Transgender people who come to the emergency room for care tend to be sicker than cisgender people who are otherwise similar to them and are much more likely to be admitted to the hospital once they visit the ER, according to a study being presented Saturday at ENDO 2023, the Endocrine Society’s annual meeting in Chicago, Ill.

‘Concerning’ CT scans may cause unnecessary hospitalization for some pulmonary embolism patients

Some pulmonary embolism patients may be hospitalized unnecessarily due to CT imaging results rather than clinical risk factors, a study finds. Roughly half of the low risk patients had CT imaging features that physicians consider “concerning”, and these patients fared just as well in the hospital as those whose CT scans showed no concerning findings.

Bilingual, digital health tool helps reduce alcohol use, UC Irvine-led study finds

An automated, bilingual, computerized alcohol screening and intervention health tool is effective in reducing alcohol use among Latino emergency department patients in the U.S., according to a study led by the University of California, Irvine. “This is the first bilingual, large-scale, emergency department-based, randomized clinical trial of its kind in the country focused on English- and Spanish-speaking Latino participants,” said lead author Dr.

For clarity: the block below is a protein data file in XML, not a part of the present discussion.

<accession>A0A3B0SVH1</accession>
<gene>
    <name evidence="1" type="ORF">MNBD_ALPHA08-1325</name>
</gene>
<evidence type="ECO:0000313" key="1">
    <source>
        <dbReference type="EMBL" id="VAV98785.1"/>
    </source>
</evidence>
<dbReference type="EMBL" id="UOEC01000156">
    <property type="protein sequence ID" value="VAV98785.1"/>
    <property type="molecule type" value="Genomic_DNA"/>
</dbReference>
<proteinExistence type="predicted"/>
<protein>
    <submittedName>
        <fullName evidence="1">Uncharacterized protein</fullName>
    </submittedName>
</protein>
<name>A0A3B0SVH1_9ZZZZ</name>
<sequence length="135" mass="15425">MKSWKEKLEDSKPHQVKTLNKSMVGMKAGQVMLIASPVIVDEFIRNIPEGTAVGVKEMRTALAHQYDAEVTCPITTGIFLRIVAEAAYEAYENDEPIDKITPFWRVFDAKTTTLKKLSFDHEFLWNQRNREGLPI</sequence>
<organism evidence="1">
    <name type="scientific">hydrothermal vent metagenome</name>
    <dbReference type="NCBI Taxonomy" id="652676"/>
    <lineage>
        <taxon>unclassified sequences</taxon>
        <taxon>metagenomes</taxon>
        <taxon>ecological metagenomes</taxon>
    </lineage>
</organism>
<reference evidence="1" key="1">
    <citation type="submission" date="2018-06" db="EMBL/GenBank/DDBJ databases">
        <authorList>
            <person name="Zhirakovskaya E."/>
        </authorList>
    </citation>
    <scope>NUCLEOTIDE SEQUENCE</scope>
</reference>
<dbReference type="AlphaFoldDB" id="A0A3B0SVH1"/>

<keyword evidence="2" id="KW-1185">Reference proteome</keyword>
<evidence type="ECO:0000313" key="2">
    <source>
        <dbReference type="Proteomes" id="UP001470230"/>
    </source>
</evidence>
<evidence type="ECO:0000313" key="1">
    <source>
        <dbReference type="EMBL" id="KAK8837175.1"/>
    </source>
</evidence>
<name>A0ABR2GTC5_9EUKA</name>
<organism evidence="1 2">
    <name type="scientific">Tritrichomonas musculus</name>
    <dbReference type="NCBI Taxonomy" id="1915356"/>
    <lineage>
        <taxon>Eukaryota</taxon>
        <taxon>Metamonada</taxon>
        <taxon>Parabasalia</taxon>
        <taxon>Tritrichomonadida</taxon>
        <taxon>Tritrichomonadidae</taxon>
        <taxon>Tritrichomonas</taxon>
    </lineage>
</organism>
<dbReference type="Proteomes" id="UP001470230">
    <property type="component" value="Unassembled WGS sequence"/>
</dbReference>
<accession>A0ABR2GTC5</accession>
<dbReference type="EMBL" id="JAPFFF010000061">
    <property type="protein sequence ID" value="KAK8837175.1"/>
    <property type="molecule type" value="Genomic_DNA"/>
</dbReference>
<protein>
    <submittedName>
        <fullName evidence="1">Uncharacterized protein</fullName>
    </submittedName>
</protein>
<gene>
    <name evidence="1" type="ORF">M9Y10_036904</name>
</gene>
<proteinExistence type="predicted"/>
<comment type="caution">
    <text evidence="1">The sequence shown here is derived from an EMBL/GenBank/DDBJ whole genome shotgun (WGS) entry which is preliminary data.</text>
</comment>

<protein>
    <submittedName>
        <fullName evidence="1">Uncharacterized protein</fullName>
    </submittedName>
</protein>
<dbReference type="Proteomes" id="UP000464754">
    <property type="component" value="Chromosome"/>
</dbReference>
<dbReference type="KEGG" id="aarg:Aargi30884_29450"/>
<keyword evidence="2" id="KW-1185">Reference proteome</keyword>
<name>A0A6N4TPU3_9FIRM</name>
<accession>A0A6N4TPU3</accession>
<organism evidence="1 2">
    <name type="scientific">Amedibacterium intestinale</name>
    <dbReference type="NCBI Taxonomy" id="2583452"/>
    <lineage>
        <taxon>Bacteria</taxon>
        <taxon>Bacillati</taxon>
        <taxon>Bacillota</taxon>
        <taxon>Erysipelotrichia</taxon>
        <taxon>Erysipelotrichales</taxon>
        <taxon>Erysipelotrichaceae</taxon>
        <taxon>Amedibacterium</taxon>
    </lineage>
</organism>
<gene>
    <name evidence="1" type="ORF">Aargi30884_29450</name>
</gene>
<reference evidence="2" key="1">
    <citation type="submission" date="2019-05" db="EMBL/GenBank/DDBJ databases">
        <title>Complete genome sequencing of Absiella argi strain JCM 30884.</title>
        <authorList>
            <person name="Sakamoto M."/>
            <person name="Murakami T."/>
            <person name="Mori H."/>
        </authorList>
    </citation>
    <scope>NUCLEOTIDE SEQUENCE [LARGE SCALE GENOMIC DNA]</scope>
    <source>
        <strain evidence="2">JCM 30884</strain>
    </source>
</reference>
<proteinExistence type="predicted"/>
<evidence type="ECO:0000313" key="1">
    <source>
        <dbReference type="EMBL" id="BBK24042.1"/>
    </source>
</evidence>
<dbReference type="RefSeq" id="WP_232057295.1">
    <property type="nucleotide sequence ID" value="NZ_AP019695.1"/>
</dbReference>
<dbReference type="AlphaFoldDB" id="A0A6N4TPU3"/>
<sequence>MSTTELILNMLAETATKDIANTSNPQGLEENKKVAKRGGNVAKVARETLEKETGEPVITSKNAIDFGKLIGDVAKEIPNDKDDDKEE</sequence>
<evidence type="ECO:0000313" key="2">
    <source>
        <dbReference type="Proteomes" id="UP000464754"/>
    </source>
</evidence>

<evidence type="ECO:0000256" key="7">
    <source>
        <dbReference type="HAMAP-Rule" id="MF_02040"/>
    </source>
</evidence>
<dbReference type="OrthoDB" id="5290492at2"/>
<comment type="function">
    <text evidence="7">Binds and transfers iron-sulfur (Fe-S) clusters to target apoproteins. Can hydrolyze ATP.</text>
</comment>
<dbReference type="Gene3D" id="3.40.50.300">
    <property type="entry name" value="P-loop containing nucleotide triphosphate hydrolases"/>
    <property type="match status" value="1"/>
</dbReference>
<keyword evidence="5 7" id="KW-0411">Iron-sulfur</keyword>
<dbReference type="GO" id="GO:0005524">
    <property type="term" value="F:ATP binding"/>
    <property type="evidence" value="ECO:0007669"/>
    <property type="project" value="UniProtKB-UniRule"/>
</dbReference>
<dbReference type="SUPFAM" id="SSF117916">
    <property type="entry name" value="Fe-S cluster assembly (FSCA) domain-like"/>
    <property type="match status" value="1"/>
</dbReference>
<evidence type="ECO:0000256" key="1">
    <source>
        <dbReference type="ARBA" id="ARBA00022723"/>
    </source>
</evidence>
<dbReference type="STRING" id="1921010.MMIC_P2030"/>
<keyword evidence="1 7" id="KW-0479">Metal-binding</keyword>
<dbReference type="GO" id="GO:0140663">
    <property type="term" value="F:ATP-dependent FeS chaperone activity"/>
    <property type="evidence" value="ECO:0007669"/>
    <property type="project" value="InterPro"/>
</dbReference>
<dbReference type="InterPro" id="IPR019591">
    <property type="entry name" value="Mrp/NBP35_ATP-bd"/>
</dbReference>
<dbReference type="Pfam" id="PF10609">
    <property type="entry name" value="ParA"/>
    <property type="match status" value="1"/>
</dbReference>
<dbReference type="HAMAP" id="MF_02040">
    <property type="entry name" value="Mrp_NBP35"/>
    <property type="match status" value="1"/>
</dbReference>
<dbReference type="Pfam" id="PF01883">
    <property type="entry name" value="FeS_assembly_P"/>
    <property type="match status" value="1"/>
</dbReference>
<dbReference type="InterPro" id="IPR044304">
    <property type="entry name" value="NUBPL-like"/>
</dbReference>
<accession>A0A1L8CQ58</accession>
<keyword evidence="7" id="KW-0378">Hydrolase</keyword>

Bypassing contrast in patients with kidney disease and contrast allergies may lead to less accurate scans

Upon an arrival to the emergency department for abdominal pain of unknown cause, most non-pregnant adult patients receive a CT scan with IV contrast to diagnose the source of the pain. However, IV contrast can be a risk in patients with severe kidney disease or at risk for an allergic reaction from the dye. When scans are performed without IV contrast, though, they are usually less accurate, which can lead to misdiagnosis.

Seven Hackensack Meridian Medical Centers Recognized for Excellence with ACC Heart Failure Accreditation

Facilities that achieve accreditation meet or exceed an array of stringent criteria and have organized a team of doctors, nurses, clinicians and other administrative staff that earnestly support the efforts leading to better patient education, improved patient outcomes, and more effective and efficient disease control.

Patients prefer immediate access to medical test results online, even if it’s bad news

Patients overwhelmingly prefer to receive test results as soon as they are available on online medical portals, even if it means viewing the results prior to discussing them with their doctor, a new study co-led by researchers at UT Southwestern and Vanderbilt University medical centers reports.

Men Over 65 Are at Greater Risk than Women of Skull Fractures from Falls